Have you ever noticed that life isn’t fair sometimes? We do the right thing and people misunderstand us or mistreat us or they run their own selfish agendas. We end up with the raw end of the deal. Have you ever noticed that? When that happens sometimes we want to “tear that person’s head off.” Some of us can do that and we have become pretty good at it in time.

Then along comes Jesus. The Son of God-miracle man extraordinaire. If anyone had the right to tear some people apart when they arrested Him, beat Him, spat on Him, and mocked Him-well, He did. He said nothing, and they nailed Him to a cross. Why? Why didn’t He say something? Why didn’t He give them hell?

In 1 Peter 2:19-25, Peter addresses the subject of servanthood, which is a key part of the Christian lifestyle. Following Christ in obedience and serving Him is not an option for an authentic Christian lifestyle. Christians are not free to do their own thing nor to simply follow Christ without carrying on their responsibilities to their masters or employers. Christians are to be subject to every law made by man for Christ’s sake.

Peter’s audience lived a thousand miles east of Rome in what is now north-central Turkey. Like Peter, they didn’t conform to the social conventions of the day. Their social marginalization earned them abuse, scorn, slander, and malicious gossip from pagan critics. Even the name “Christian” was offensive to their enemies. Rome responded to Christian sedition and separation with persecution.

Being whipped or beaten into submission is one thing, but to submit one’s own free will to a harsh master is almost impossible to do without God’s help. Only Jesus, the sinless Son of God, could carry the heavy burden of our sin and its consequences. When He died on the cross, He took all our sins on Himself and offered us His forgiveness. Because He carried our burden, we don’t have to suffer the punishment we deserve.

Jesus said that as He suffered, so would His disciples. Every human being endures some suffering in his or her lifetime. It may be the physical suffering of sickness or injury. It may be the inner suffering caused by the death of a loved one, rejection by friends, or simply loneliness. Whatever the cause may be, we all seek to avoid it as much as possible. The Bible makes it very clear that Christians are subject to all the causes of suffering common to men, plus the added persecution that comes with taking a clear stand for Christ.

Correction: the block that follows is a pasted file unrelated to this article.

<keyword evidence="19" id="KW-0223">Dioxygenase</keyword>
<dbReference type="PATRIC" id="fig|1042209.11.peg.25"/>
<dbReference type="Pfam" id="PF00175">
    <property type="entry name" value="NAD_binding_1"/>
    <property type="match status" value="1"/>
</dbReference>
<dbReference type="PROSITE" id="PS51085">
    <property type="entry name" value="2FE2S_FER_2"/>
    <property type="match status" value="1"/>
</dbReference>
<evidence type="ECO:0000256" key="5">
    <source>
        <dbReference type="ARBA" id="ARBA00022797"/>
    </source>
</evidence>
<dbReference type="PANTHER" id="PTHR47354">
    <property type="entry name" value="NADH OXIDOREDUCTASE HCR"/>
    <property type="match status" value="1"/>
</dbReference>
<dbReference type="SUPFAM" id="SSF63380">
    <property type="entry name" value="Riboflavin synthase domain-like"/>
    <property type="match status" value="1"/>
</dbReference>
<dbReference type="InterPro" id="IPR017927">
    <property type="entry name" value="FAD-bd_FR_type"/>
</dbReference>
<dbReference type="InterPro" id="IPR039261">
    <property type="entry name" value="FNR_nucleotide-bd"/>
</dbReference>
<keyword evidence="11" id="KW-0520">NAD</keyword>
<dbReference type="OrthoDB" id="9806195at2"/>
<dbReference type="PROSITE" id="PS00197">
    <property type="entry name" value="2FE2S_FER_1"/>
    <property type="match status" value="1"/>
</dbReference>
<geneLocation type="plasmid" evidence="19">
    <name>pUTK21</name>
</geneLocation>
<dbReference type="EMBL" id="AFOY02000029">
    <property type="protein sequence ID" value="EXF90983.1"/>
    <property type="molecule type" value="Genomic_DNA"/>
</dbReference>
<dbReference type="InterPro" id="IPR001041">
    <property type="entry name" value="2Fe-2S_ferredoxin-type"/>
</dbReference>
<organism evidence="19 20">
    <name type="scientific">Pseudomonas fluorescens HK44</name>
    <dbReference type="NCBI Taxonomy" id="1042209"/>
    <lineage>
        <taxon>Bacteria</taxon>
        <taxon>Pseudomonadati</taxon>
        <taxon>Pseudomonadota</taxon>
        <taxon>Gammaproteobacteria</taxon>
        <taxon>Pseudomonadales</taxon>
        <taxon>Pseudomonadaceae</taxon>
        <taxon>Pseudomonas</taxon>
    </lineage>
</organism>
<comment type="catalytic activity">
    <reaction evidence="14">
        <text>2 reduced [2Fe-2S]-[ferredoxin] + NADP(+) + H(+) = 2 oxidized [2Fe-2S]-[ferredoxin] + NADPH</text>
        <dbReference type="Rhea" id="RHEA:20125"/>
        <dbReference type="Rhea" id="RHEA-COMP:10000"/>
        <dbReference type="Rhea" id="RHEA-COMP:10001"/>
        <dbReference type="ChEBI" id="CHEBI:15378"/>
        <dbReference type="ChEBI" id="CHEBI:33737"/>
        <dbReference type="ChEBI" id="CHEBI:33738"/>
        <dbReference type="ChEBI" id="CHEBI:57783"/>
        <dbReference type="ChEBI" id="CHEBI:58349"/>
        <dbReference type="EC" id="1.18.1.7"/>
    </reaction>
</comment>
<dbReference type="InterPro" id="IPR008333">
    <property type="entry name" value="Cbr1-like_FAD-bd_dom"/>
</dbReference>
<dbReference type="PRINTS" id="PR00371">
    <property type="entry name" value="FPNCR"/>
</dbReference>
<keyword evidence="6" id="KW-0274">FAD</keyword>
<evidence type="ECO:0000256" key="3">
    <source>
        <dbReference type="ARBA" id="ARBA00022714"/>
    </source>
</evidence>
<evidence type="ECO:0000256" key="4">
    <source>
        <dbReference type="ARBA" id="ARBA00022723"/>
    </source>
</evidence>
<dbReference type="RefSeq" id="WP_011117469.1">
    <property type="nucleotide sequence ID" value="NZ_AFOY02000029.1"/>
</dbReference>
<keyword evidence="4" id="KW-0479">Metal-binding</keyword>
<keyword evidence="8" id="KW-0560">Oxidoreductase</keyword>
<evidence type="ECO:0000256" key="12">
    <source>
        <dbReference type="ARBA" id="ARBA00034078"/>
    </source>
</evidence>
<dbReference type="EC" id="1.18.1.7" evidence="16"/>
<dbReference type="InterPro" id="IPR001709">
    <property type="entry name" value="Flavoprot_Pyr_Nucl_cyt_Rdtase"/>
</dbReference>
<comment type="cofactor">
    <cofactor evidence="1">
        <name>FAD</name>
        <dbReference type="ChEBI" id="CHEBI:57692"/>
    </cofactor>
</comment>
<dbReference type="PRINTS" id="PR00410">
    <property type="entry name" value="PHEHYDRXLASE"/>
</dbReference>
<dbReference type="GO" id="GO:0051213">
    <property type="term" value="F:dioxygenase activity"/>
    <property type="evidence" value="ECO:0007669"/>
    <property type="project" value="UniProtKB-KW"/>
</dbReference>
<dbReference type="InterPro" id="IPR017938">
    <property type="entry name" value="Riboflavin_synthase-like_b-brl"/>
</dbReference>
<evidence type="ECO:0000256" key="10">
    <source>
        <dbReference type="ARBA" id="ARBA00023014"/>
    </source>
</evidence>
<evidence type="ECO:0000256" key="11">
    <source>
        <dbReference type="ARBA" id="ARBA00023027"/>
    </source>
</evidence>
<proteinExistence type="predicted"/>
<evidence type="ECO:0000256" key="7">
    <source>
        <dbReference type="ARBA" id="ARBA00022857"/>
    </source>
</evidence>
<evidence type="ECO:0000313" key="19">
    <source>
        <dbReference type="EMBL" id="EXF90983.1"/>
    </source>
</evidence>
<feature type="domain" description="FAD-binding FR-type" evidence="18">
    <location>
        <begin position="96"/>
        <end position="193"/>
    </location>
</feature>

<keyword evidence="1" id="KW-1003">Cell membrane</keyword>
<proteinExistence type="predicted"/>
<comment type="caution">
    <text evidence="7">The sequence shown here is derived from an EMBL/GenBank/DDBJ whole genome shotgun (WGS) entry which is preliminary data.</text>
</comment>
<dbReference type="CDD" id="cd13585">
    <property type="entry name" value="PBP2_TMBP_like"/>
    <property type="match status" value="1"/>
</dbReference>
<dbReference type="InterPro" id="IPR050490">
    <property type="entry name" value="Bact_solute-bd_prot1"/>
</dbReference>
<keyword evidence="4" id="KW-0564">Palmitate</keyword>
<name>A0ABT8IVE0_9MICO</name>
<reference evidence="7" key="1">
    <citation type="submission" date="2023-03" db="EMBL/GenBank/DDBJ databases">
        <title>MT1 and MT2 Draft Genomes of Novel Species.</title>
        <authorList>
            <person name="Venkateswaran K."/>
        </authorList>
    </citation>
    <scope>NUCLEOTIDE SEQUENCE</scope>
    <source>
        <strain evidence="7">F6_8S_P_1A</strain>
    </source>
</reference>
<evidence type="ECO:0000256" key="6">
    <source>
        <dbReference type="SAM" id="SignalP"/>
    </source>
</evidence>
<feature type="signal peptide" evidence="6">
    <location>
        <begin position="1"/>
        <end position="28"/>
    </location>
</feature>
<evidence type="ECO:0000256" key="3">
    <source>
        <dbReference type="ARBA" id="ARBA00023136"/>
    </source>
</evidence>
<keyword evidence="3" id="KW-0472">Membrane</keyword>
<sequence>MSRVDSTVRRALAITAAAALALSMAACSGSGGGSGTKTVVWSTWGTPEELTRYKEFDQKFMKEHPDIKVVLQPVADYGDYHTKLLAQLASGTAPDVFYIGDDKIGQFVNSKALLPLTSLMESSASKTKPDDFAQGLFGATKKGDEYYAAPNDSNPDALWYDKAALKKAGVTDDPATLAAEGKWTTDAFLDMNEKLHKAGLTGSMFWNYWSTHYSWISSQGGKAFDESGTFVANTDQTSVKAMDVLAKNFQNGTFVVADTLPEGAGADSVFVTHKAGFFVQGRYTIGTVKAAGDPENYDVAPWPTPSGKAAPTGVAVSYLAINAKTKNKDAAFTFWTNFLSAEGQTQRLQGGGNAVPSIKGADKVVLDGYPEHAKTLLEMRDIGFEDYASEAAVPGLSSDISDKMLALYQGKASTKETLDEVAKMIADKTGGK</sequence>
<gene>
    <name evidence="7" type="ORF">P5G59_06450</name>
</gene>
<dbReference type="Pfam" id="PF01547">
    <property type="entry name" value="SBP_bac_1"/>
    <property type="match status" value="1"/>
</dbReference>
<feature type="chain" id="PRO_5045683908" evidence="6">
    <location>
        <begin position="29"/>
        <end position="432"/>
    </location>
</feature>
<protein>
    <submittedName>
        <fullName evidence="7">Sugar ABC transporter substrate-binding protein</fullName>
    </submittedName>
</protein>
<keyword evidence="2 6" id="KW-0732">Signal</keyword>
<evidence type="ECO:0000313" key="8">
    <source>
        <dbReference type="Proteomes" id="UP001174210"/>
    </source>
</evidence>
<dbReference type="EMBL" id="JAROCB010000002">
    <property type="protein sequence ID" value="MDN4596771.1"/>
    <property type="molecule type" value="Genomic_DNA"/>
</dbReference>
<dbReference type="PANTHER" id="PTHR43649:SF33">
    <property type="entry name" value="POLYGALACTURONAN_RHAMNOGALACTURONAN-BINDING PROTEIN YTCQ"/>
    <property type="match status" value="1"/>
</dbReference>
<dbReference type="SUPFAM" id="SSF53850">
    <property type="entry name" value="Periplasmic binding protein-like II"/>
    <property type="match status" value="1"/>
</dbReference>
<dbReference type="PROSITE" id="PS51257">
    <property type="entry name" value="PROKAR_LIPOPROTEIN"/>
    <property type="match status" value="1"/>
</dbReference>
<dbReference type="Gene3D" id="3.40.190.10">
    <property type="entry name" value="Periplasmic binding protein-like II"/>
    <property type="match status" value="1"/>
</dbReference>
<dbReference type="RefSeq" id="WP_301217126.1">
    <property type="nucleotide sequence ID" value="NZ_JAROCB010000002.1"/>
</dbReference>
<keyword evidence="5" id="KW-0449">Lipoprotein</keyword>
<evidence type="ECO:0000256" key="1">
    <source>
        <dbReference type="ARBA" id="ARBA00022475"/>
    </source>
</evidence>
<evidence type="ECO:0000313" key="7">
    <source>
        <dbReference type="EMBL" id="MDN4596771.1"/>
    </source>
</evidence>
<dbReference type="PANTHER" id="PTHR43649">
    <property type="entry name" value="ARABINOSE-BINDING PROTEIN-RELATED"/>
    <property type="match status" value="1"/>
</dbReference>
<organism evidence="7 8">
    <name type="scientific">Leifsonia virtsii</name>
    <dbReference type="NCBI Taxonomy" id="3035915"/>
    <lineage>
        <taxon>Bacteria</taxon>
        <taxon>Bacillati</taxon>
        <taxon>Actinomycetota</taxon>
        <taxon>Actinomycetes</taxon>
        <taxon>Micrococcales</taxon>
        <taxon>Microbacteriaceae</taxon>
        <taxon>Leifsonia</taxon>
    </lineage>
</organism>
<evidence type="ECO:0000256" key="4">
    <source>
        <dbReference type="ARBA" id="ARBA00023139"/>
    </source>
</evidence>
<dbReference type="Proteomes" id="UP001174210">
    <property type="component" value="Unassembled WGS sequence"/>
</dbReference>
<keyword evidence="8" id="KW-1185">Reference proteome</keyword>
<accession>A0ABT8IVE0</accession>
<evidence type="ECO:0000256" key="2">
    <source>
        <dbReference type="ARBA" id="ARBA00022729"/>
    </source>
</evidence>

Peter calls on us to enjoy and practice the life of the Spirit, and that includes suffering for Christ’s sake just like Christ suffered and died for us. Suffering wrongly is commendable in God’s eyes, but there is no reward for those who suffer because of their own wrongdoing. The Greek word for “endures” suggests withstanding an object crashing down on a person. God gives His children this kind of fortitude.

Christ is the example for everything in life-including the reality of suffering and the Christian’s response to it. He endured and did not retaliate verbally but did what was right and committed the results to God, who judges righteously. When we, like Christ, do good and suffer for it, and take it patiently, God is pleased. It brings glory to God and has the potential of ministering to our masters and to others around us. Thanks to Christ’s submission and sacrifice, believers are redeemed, released from sin, restored to spiritual health, and returned to safety.

There are two reasons why we should not be defensive when we receive a critical, negative evaluation:

  1. If we are in the wrong, we don’t have a defense. If we are criticized for saying something which is out of order or doing something which is wrong, and the criticism is valid, any defensiveness on our part would be a rationalization at best and a lie at worst. We must simply respond by saying, “You’re right. I was wrong,” and then take steps to improve our character and behaviour.

  2. If we are right, we don’t need a defense. The Righteous Judge, who knows who we are and what we have done, will exonerate us.

For example, there once was a boy who was stricken with polio and was badly crippled in both legs. His father became very bitter over this. The father became an alcoholic and began to badly mistreat his wife and son.

Life became hell on earth for his family, but the mother and son began to attend church and both received Christ as Lord and Saviour. Their hatred and resistance to the man’s cruelty was changed to love and concern. One evening, after the father had beaten the boy badly, he realized that the boy was expressing love to him instead of fear and hatred. He was touched by that response even in his stupor. He asked the boy for the reason behind his strange response, and the boy replied, “It’s because I love you, Daddy.”

During the coming months, as he continued to abuse his wife and son, that simple message kept coming back to him, “God loves you, and so do I!” The more hatred and bitterness he directed toward his family, the more love they returned to him. One evening, he could stand it no longer. He was so convicted by the Holy Spirit through the love of his own son, he said to the boy, “I want to love you and your mother and God! How can I do that?” The boy explained how his father could come to know God through personal faith in Jesus Christ as Saviour and Lord. The boy led his father to Christ. That is the potential power of “supernatural” living in relationship to harsh masters, bitter parents, and to all those outside the kingdom of God.